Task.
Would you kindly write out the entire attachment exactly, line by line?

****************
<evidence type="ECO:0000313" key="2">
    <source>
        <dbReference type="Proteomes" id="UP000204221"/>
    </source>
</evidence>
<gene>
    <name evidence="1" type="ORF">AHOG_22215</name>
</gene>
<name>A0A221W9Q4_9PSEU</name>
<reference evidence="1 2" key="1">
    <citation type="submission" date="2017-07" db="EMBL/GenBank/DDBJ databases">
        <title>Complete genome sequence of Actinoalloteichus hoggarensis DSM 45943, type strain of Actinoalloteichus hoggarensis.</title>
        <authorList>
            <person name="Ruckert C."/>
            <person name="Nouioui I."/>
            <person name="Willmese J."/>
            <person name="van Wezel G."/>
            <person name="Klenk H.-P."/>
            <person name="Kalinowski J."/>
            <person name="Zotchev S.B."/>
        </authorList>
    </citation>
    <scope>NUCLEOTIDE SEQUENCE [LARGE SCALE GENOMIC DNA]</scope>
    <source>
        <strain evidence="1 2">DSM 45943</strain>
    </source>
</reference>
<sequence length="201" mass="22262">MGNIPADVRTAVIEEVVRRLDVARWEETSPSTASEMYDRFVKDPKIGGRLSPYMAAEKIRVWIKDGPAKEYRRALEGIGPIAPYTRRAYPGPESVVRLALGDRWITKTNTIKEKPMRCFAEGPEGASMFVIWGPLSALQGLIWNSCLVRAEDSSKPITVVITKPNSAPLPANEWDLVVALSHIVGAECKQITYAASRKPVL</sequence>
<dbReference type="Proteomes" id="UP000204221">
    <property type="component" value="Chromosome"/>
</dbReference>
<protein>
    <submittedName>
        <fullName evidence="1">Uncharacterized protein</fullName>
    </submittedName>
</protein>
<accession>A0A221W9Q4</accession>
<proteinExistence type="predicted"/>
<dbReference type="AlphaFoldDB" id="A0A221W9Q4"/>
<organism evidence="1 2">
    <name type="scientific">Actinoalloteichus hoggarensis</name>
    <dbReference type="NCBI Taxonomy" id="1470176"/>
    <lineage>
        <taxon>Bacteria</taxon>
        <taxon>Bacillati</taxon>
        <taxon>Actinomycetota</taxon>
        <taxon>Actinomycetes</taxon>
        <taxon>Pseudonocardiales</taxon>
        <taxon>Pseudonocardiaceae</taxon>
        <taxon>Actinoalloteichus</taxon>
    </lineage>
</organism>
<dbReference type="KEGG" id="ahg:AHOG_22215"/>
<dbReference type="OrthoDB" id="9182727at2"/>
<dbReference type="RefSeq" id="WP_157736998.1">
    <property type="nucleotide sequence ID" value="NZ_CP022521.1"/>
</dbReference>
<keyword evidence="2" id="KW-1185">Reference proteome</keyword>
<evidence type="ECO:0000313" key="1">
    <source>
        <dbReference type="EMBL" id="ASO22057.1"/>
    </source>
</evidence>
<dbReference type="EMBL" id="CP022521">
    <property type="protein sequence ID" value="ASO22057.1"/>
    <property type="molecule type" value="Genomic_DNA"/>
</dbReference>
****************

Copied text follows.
<evidence type="ECO:0000313" key="2">
    <source>
        <dbReference type="Proteomes" id="UP000204221"/>
    </source>
</evidence>
<gene>
    <name evidence="1" type="ORF">AHOG_22215</name>
</gene>
<name>A0A221W9Q4_9PSEU</name>
<reference evidence="1 2" key="1">
    <citation type="submission" date="2017-07" db="EMBL/GenBank/DDBJ databases">
        <title>Complete genome sequence of Actinoalloteichus hoggarensis DSM 45943, type strain of Actinoalloteichus hoggarensis.</title>
        <authorList>
            <person name="Ruckert C."/>
            <person name="Nouioui I."/>
            <person name="Willmese J."/>
            <person name="van Wezel G."/>
            <person name="Klenk H.-P."/>
            <person name="Kalinowski J."/>
            <person name="Zotchev S.B."/>
        </authorList>
    </citation>
    <scope>NUCLEOTIDE SEQUENCE [LARGE SCALE GENOMIC DNA]</scope>
    <source>
        <strain evidence="1 2">DSM 45943</strain>
    </source>
</reference>
<sequence length="201" mass="22262">MGNIPADVRTAVIEEVVRRLDVARWEETSPSTASEMYDRFVKDPKIGGRLSPYMAAEKIRVWIKDGPAKEYRRALEGIGPIAPYTRRAYPGPESVVRLALGDRWITKTNTIKEKPMRCFAEGPEGASMFVIWGPLSALQGLIWNSCLVRAEDSSKPITVVITKPNSAPLPANEWDLVVALSHIVGAECKQITYAASRKPVL</sequence>
<dbReference type="Proteomes" id="UP000204221">
    <property type="component" value="Chromosome"/>
</dbReference>
<protein>
    <submittedName>
        <fullName evidence="1">Uncharacterized protein</fullName>
    </submittedName>
</protein>
<accession>A0A221W9Q4</accession>
<proteinExistence type="predicted"/>
<dbReference type="AlphaFoldDB" id="A0A221W9Q4"/>
<organism evidence="1 2">
    <name type="scientific">Actinoalloteichus hoggarensis</name>
    <dbReference type="NCBI Taxonomy" id="1470176"/>
    <lineage>
        <taxon>Bacteria</taxon>
        <taxon>Bacillati</taxon>
        <taxon>Actinomycetota</taxon>
        <taxon>Actinomycetes</taxon>
        <taxon>Pseudonocardiales</taxon>
        <taxon>Pseudonocardiaceae</taxon>
        <taxon>Actinoalloteichus</taxon>
    </lineage>
</organism>
<dbReference type="KEGG" id="ahg:AHOG_22215"/>
<dbReference type="OrthoDB" id="9182727at2"/>
<dbReference type="RefSeq" id="WP_157736998.1">
    <property type="nucleotide sequence ID" value="NZ_CP022521.1"/>
</dbReference>
<keyword evidence="2" id="KW-1185">Reference proteome</keyword>
<evidence type="ECO:0000313" key="1">
    <source>
        <dbReference type="EMBL" id="ASO22057.1"/>
    </source>
</evidence>
<dbReference type="EMBL" id="CP022521">
    <property type="protein sequence ID" value="ASO22057.1"/>
    <property type="molecule type" value="Genomic_DNA"/>
</dbReference>